One minute he’s talking about a blockbuster, all-British heavyweight fight with Tyson Fury. The next he’s looking forward to “loving life” in retirement, free from the pressure of an expectant public.
Such are the stakes for Anthony Joshua in a fight that comes at a crossroads in his career.
Coming off consecutive losses to Oleksandr Usyk, the former two-time world champion takes on American boxer Jermaine Franklin at London’s O2 Arena on Saturday for a non-title bout that is bigger than it appears at first glance.
If Joshua loses, his career is pretty much in ruins. He could still sell fights — he has been a huge draw in Britain for a decade, ever since he won Olympic gold at the London Games in 2012 — but he will no longer have the credibility to go along with the hype.
And, to be sure, the hype was justified in his golden period from 2016-18 when he won seven straight world title fights, including an epic against Wladimir Klitschko in front of 90,000 spectators in 2017, to allow him to dream of becoming the first undisputed champion since Lennox Lewis in 1999-2000.
“I was really pushing that undisputed narrative for so long, that road to undisputed hashtag with all of the brands we work with,” Joshua said this week. “We pushed it, but now we’re at a new stage.
“We can’t look back. We’re only looking forward and I see a bright future and that kind of keeps me in good spirits.”
He would love that future to include a fight with Fury, which has been sought for so long but — maddeningly for the British public and beyond — has never materialized for various reasons.
Joshua (24-3) thinks there is still a chance, especially after Fury — the WBC champion — was unable to secure a fight with Usyk, who holds the WBA, WBO and IBF belts that Joshua had for so long.
“There’s no better time to get Fury in the ring than now because he needs me to redeem himself from this circus, this letdown,” Joshua said.
“He needs me, so there’s no better time than for him to call my name out and I’m someone that will take on any challenge.”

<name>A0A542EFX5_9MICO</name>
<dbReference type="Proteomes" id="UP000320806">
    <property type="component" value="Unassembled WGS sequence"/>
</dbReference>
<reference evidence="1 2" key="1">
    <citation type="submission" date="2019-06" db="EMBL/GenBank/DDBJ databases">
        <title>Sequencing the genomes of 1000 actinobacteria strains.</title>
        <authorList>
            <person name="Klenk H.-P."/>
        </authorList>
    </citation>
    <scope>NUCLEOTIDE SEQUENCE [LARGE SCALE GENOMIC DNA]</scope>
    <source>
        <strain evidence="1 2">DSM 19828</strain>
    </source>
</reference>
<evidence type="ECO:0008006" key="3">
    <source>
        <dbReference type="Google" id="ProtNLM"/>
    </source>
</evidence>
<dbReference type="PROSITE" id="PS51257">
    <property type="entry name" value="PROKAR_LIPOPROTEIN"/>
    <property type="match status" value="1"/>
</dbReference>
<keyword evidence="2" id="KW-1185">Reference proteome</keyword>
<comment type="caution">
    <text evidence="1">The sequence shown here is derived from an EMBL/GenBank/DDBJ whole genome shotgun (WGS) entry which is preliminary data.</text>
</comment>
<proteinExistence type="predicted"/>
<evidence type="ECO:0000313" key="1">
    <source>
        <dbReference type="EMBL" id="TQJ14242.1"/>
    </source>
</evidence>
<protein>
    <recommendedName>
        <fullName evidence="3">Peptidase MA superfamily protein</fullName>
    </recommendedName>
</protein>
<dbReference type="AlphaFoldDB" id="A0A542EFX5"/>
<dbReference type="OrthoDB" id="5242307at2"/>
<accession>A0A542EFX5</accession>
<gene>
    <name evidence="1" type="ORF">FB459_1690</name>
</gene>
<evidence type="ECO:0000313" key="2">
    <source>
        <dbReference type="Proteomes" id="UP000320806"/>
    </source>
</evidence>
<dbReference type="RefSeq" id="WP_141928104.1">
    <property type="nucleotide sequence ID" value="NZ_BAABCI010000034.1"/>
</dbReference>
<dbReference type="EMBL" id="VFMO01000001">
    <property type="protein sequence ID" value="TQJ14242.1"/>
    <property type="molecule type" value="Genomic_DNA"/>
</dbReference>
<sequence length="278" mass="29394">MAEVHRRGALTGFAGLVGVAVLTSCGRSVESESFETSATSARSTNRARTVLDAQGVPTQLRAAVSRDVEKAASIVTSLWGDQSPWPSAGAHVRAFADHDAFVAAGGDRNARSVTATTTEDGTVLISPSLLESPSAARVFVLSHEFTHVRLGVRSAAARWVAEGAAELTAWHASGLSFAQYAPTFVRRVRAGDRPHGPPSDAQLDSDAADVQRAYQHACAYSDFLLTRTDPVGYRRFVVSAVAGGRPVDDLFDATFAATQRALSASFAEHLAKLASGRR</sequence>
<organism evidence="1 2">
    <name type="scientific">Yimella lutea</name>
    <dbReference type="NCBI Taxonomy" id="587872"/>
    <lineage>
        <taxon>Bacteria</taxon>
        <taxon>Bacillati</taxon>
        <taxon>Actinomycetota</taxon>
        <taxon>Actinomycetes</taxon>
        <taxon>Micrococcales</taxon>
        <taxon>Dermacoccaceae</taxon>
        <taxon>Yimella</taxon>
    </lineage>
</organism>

Joshua’s promoter, Eddie Hearn, still yearns for Joshua-Fury even if he has grown weary of negotiating with the Fury camp.
“Neither guy would have a fight (lined up), the politics would be gone and it might be a chance to get it made,” Hearn said, “but we’ve been there before.”
And Hearn is wary of getting too far ahead of himself, considering what’s at stake for Joshua if his man loses.
“People talk about whether his career is over if he loses this fight,” Hearn said. “Well, his world title ambitions are in tatters if he loses this fight.”
Franklin has only lost one of his 22 professional fights, and that was his most recent one — against Dillian Whyte on points in November. His previous opponents have been low on quality, though, and Franklin has never fought for a world title.
In short, and for a man still believing he belongs in the category of the world’s top three heavyweights, Joshua shouldn’t lose. And the 29-year-old Franklin knows there’s a general feeling that he’ll be “a pushover or a walkover or something like.”
“The circumstances around this fight are very different,” the Michigan native countered. “For the Dillian fight, I was working a job before we got that phone call. I wasn’t in the gym. We took like five to seven weeks to get in shape for that fight. For the time I had, I did what I could. This time I’ve got more time to prepare and more time to get in shape.”
Time is of the essence for the 33-year-old Joshua. He reckons he has three or four years left at the top of the heavyweight game and doesn’t see himself fighting into his 40s like Klitschko or Alexander Povetkin.
“I truly believe that boxing’s a young man’s sport,” said Joshua, who has faced repeated questions about whether he will retire if he loses to Franklin.
There doesn’t appear a clear-cut answer on that.
“I know when I am retired, I am going to be chilling,” he said. “You lot (the media) put so much pressure on me so when I am done, the chains are going to be gone. I am going to be laughing and loving life.”
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